Sonoma County transportation planners Monday approved an additional $3 million for the Sonoma-Marin Area Rail Transit district, part of a regional plan meant to bridge the commute rail line's last financial gap.
"Public transportation like this is long overdue," said Healdsburg Councilman Tom Chambers, a member of the Sonoma County Transportation Authority.
SMART estimates that it is $21 million short of what is needed to open its initial operating line from Railroad Square in Santa Rosa to downtown San Rafael in the fall of 2014. Ultimately, service is to run from Larkspur to Cloverdale.
The proposal passed the SCTA on a 11-0 vote.
It requires that SCTA contribute $3 million; the Transportation Authority of Marin, $8 million; and the Metropolitan Transportation Commission, $10 million.
The plan was drafted by the three agencies but Marin and MTC have not given final approval.
Marin would put in the largest share of the North Bay funding because SCTA already is giving SMART $11 million from its quarter-cent sales tax and Sonoma is bearing the brunt of the cuts that SMART has made to get an initial project going.
"In transportation we try to leverage funding and the big one here is the $10 million from MTC," said Windsor Councilman Sam Salmon, also an SCTA member.
SCTA Executive Director Suzanne Smith said the $3 million is expected to come the 2012 allocation of federal transportation enhancement funds, which are restricted to such projects as bike and pedestrian paths, but can't be used to run trains or for highway projects.
SMART would be restricted to spending the money on its pedestrian-bicycle multiuse path, but not on administration or train operating expenses, Smith said.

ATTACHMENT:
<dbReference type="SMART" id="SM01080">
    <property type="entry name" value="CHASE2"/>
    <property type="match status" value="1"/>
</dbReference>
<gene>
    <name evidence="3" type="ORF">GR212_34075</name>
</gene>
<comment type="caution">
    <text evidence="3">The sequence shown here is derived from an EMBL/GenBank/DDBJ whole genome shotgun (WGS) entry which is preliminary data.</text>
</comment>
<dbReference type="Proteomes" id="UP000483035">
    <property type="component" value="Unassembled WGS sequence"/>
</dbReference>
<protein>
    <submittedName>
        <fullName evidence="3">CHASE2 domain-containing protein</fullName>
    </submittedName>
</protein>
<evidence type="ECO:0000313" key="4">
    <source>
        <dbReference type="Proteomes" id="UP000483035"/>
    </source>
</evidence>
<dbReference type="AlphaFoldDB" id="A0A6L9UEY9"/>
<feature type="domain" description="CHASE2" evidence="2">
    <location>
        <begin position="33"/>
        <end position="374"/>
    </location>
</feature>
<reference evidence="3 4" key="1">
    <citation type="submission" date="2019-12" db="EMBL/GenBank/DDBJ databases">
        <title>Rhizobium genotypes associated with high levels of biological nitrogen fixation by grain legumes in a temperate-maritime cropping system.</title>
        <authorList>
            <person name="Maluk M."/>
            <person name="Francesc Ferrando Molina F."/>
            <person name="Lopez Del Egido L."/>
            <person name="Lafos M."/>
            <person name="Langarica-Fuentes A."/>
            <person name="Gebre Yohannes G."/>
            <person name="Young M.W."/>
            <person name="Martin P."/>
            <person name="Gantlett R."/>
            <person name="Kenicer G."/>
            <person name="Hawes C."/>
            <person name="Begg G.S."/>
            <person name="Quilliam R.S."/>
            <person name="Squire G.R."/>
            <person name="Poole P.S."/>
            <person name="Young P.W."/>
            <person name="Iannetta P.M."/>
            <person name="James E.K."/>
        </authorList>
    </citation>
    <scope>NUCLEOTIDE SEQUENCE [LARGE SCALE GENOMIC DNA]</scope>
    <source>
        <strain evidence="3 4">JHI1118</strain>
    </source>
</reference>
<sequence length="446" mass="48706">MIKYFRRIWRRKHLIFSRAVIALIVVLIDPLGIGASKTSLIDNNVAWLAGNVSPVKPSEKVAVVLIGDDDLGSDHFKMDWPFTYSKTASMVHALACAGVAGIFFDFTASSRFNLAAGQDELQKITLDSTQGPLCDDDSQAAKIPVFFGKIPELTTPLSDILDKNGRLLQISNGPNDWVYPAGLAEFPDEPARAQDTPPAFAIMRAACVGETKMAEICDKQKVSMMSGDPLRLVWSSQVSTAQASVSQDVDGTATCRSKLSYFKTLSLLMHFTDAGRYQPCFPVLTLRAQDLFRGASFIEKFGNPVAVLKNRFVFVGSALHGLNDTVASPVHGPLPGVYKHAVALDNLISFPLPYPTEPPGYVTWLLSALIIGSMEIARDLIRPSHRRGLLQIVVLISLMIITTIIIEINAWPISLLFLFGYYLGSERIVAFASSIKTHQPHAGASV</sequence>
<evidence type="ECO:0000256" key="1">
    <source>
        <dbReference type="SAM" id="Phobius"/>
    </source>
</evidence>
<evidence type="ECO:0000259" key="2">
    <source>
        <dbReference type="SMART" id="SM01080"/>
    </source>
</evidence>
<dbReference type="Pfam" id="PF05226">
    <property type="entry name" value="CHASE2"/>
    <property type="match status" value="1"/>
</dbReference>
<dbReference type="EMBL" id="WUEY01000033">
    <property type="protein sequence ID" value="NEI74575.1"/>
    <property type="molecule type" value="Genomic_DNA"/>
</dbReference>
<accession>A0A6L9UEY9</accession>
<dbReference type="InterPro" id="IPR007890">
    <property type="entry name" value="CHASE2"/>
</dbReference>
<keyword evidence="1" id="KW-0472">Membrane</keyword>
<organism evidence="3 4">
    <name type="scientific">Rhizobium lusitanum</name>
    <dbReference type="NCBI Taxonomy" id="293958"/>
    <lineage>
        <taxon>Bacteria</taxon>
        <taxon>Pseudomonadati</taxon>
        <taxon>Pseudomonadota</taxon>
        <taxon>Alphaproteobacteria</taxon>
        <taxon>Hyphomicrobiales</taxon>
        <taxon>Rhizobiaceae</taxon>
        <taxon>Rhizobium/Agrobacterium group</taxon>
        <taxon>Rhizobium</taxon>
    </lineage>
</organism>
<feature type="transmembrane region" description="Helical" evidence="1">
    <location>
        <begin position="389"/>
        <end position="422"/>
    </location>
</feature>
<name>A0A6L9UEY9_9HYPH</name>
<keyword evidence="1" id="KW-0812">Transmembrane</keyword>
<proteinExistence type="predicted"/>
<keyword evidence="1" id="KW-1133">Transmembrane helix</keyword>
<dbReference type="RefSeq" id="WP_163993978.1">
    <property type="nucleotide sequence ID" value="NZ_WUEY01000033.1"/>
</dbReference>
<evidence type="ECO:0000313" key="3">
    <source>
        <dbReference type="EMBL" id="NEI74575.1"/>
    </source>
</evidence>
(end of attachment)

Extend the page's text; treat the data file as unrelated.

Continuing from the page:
Under the proposal total contributions are be capped at $21 million. If bids coming in under estimates or SMART can sell more construction bonds than anticipated, the savings will be returned to the three agencies.
The construction of the Santa Rosa-San Rafael line is estimated to cost $470 million.
SMART directors have made $88 million in cost-saving measures, but remain $21 million short. They are expected on June 15, to seek bids for reconstruction of segment of line between Santa Rosa and San Rafael.
The bids are expected to be returned in mid July, when SMART is also expected to have a clearer idea of how much money it can raise by selling construction bonds.
SMART intends to eventually extend service south to Larkspur and north to Cloverdale, as originally planned.
The initial segment has stations at Railroad Square in Santa Rosa, and in Rohnert Park, Cotati and downtown Petaluma in Sonoma County. In Marin County, stations would be at Novato, Marin Civic Center and downtown San Rafael.
"SMART is the largest infrastructure project in 50 years. It is an exciting project. It will happen. It will create a ton of jobs," said Sonoma County Supervisor Shirlee Zane, who also sits on the SCTA and SMART boards. "This is a great opportunity for us to move ahead."